Hat Gallery

The Hats Tribute is a collection of personal stories by those affected by a brain tumour

Sarah

Sarah

Sarah

Sarah was thirteen years old and in grade 8 when she was diagnosed with a malignant brain tumour in December 2006. Prior to this diagnosis, she was a grade A student, extremely active and captain of her volleyball team. Sarah had started to feel unwell a few weeks before (around November 11th) with a stiff neck and some nausea that went away after the first doctor gave her medication for stomach acid. We went to our family doctor twice, the local clinic once and to the hospital on December 4th where we insisted on seeing a pediatrician. We were told that the problems Sarah was having were due to an ear infection. We saw our new pediatrician two days later on December 6th; this was our 5th medical visit. We are forever grateful to our pediatrician for her diligent work in getting Sarah diagnosed and the excellent care she has provided Sarah with. Sarah showed none of the typical symptoms of a brain tumour but I knew something was wrong and the doctor agreed so she ordered an MRI at 7:30 a.m. the following morning (December 7th). Sarah had surgery on December 8th to remove the tumour. She has completed 6 weeks of radiation therapy at the IWK Childrens Hospital with the wonderful radiation oncologist and his wonderful staff. We received excellent care while at the IWK and things were made to much easier for us by our brain tumour nurse who coordinated everything and showed us where we needed to go and how to get around this large hospital. After radiation therapy, Sarah started maintenance chemotherapy. Sarah has been feeling very well and is back to school full time, making excellent grades and is once again playing volleyball for an elite team. She enjoys hanging out with her friends, playing volleyball, shopping, watching movies and staying active. We are grateful for the excellent care we received while at IWK and as well for the excellent care we received from the MonctonHospital.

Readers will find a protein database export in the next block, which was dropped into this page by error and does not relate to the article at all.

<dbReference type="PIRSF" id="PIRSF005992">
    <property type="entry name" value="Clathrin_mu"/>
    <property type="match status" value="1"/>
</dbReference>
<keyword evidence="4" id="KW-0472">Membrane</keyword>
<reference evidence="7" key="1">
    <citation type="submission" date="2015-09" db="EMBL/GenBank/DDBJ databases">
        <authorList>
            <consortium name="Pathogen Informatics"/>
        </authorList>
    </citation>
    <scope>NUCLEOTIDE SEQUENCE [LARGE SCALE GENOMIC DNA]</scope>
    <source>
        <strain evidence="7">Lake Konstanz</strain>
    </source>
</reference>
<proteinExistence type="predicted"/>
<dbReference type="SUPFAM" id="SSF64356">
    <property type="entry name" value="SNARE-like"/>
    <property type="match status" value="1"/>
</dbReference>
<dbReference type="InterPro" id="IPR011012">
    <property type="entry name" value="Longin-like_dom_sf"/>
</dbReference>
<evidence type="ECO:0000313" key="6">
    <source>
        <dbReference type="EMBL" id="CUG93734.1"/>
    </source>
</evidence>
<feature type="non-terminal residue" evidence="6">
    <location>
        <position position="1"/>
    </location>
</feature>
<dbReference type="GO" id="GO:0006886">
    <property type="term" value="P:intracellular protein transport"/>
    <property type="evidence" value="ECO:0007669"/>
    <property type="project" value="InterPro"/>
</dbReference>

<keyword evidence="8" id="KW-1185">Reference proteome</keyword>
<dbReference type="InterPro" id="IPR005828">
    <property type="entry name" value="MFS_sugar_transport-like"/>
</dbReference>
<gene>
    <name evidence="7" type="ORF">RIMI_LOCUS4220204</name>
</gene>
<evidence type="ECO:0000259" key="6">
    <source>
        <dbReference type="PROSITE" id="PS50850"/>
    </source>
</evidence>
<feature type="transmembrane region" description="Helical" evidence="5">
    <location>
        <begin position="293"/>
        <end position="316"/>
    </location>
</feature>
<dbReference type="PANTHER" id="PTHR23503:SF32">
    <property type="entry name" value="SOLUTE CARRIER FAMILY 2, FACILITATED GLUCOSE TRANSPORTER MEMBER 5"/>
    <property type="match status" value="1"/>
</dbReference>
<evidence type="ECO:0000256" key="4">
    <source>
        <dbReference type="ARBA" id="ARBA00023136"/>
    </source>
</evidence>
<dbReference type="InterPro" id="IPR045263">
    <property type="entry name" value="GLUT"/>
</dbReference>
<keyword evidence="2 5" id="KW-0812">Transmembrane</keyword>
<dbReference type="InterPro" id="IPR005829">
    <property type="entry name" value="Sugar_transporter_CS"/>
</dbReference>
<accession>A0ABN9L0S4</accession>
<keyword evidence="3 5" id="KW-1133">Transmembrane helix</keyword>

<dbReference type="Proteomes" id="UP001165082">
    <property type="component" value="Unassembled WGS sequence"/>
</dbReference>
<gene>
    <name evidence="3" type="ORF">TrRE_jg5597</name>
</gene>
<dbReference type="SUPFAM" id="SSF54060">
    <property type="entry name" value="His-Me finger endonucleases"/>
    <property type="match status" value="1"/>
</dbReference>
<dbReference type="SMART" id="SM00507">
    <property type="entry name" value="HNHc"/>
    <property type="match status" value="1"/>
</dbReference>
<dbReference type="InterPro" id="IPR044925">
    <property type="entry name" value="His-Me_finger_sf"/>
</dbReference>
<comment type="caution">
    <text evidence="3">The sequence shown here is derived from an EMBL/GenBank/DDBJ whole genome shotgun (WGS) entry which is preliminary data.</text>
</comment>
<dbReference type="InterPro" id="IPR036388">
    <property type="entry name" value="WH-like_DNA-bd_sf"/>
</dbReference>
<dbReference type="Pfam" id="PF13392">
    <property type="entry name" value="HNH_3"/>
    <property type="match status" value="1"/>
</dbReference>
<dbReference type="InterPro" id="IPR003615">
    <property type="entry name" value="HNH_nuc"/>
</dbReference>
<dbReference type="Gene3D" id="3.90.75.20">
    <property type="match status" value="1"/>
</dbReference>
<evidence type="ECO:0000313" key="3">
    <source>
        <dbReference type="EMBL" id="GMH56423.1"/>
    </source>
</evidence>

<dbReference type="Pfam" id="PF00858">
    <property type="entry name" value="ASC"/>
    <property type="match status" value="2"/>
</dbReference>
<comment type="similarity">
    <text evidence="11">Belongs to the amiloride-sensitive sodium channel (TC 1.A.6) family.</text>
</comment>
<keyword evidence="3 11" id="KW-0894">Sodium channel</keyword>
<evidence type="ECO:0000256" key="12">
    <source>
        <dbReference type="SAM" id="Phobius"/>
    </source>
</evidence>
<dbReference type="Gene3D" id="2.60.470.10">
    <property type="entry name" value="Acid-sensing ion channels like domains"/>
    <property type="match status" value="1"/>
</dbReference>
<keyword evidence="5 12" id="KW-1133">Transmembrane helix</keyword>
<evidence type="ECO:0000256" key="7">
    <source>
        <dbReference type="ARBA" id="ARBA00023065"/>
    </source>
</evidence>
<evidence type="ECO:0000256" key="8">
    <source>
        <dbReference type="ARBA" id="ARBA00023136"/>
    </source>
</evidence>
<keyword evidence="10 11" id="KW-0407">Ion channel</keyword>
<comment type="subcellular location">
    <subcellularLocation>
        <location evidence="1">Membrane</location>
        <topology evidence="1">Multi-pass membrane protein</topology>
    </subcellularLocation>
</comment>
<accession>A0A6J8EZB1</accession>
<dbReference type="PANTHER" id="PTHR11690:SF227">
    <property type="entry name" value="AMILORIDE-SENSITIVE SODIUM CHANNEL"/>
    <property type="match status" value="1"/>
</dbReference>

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Today, 8 Canadians will learn they have brain cancer. That's 3,000 Canadians each year. That's why we have launched Hats for Hope a nation-wide brain cancer awareness campaign and are calling on all Canadians to pledge support for brain cancer research. Join us in International Brain Tumour Awareness Week, October 20 - 27, 2018, or on October 24, 2018 – the first Brain Cancer Awareness Day in Canada – by wearing a hat, taking a selfie or group photo, and sharing it on social using #HatsForHope

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